But I’m glad I stuck around. I’m glad I discovered poetry when young, and used my writing talents to create metaphors for my depression, instead of actually following up on my “suicidal tendencies.” That button I wore that said “Life is a bitch, and then you die” was true then, and it still is. We all die, and for the most part, life can sometimes suck.
But that’s no reason to pull the plug on our existence and say our permanent goodbyes.
I believe for the most part that all our souls end up in the Universal Mind. We don’t need to believe in God for this to happen, and we are all essentially “saved”. I don’t believe in “hell” but I believe the afterlife is a great wonderful “heaven” where “we” all are joined in Universal existence, and all our questions are answered. I’m glad I never tested this theory, however, because then I would have missed a lot of the life I’ve led.
And even though I’ve just told you a lot about sadness and grief, I haven’t told you about the many happinesses and wonderful times I’ve had. You see, for every bad thing that happens in life, a good thing follows it. We might be overcome with our depression so much that we forget to notice the good things, or else we deliberately don’t look at them. Because we are so determined to concentrate on our dismal existence, we sometimes think that it’s just so much better to end it all. And sometimes it seems as if this is the right thing to do. But it isn’t
Suicide is a cowardly act. It’s like closing the book before you’re finished reading it. Or shutting off the song six bars in before you even get to hear the hook. I won’t tell you life is easy, cause it isn’t. Life is hard and heartbreaking sometimes. But if you stop the clock before the alarm has a chance to ring, you’ll be missing the sunrise, and the great day that might lie ahead of you.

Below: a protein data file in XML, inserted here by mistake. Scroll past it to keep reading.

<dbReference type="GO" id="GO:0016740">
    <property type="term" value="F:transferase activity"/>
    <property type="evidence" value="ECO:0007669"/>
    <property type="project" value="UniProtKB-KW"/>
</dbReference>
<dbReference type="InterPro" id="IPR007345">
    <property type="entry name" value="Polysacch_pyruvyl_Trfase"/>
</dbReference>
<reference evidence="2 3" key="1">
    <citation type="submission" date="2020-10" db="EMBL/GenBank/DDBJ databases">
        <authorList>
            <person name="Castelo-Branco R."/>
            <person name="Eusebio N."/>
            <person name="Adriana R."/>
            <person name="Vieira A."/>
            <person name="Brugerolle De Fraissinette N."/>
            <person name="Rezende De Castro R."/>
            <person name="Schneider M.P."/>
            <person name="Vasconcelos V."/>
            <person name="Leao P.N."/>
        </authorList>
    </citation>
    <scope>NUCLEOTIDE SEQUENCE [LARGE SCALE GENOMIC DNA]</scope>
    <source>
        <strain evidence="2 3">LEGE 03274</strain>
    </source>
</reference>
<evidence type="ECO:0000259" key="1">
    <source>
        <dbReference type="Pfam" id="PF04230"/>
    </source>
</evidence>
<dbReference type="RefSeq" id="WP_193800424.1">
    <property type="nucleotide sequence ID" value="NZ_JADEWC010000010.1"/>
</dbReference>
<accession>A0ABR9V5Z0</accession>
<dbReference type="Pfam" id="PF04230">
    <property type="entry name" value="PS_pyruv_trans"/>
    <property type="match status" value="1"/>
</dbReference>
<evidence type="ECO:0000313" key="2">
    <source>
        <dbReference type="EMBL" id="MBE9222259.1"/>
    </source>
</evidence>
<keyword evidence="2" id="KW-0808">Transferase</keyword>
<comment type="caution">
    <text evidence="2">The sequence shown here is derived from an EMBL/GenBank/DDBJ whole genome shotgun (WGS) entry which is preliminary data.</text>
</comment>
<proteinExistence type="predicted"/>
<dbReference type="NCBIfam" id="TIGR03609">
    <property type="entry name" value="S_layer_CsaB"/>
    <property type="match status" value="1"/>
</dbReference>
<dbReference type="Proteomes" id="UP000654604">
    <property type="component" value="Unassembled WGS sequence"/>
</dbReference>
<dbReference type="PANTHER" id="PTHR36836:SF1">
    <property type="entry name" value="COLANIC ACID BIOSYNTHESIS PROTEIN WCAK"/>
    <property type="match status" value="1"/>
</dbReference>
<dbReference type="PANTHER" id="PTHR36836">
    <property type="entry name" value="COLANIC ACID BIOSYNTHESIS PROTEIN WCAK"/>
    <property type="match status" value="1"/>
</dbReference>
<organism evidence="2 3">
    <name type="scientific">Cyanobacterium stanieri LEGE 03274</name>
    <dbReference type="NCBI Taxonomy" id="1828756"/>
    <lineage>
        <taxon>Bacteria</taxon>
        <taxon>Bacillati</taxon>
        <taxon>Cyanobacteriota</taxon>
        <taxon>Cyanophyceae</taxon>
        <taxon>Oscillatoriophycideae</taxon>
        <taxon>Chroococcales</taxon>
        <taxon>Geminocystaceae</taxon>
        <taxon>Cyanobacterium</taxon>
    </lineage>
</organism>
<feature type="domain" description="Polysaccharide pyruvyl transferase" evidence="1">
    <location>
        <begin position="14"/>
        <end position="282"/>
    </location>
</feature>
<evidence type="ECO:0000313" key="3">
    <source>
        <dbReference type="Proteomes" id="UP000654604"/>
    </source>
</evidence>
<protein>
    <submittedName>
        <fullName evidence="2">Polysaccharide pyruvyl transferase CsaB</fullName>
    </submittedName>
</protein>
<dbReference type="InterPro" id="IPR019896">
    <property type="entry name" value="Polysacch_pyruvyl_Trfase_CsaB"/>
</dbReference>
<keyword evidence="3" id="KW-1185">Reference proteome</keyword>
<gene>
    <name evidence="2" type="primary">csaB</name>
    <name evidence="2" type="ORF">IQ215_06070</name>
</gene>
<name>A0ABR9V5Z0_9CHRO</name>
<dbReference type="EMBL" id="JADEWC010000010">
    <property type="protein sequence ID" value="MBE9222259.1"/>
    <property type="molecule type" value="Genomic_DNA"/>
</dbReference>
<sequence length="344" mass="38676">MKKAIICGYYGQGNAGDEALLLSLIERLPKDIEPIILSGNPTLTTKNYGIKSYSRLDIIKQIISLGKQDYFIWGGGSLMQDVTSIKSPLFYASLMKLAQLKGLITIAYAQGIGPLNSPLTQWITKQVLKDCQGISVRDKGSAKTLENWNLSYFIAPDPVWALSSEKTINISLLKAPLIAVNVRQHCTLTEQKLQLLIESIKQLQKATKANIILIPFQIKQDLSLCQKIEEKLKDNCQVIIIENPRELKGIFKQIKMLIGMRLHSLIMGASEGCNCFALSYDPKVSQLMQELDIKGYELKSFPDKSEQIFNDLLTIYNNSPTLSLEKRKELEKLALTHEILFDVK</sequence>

You have to give yourself a chance. You don’t want to listen to your peers if they are taunting you or otherwise making you feel bad. You don’t want to concentrate on the hidden meanings behind the things your parents do. You certainly don’t want to respond to sad songs and books or poems others have written, especially if they committed suicide. Those who have exploited their talents by offing themselves are even more cowardly than most suicides, because they leave a legacy essentially telling other depressed youth that it’s okay.
It’s not okay. And if you do end it all, you’ll never know why. Well, that’s not exactly true. You will gain your final realization just like we all will, because you will have died, but your friends and relations, and those your life might have touched will never know why, and that’s really tragic. What’s also tragic is that by cutting your cord with life, you are completely severing your potential. We all have potential, even if we’re lying in the gutter homeless without any will to live.
I am coming from a place where you might be right now. I’ve been there. But I’m glad I wasn’t stupid enough to end it all. I’m glad I stuck around. And because of my friends who perished needlessly, from an accident, a heart attack, and cancer, neither of which any of them asked for, I know my world would be much better if they had been around to share it with me, and if I had acted on any misbegoten suicidal tendencies in the past, what little time they had as my friend would be gone for good. (And like any good friend would do, Tom, who later died at 37 even bailed me out of jail.)
Things might be really bleak right now. But don’t stop living. Life is far too short as it is, and if you close your eyes, you won’t see what’s coming. And what’s coming might just be the most wonderful thing you’ve ever experienced.
So join me in life, and turn your back on your most terrible thoughts before you perform any acts that you won’t be able to undo.
EDIT: 05:06 7:22am pdt. It was quite amazing to wake up and see all these comments and recommends. Thank you to everyone who has commented and recommended this post. The entry is pretty long as it is, and I wasn’t going to supply any links. but there are some other posts/essays which relate to this subject. First, my essay, The Dichotomy of Life, from 2006. Next, my analysis of my own depression, from 2005.And lastly An Open Letter, from 2005, with some of my “suicide poetry.” MFN/ppf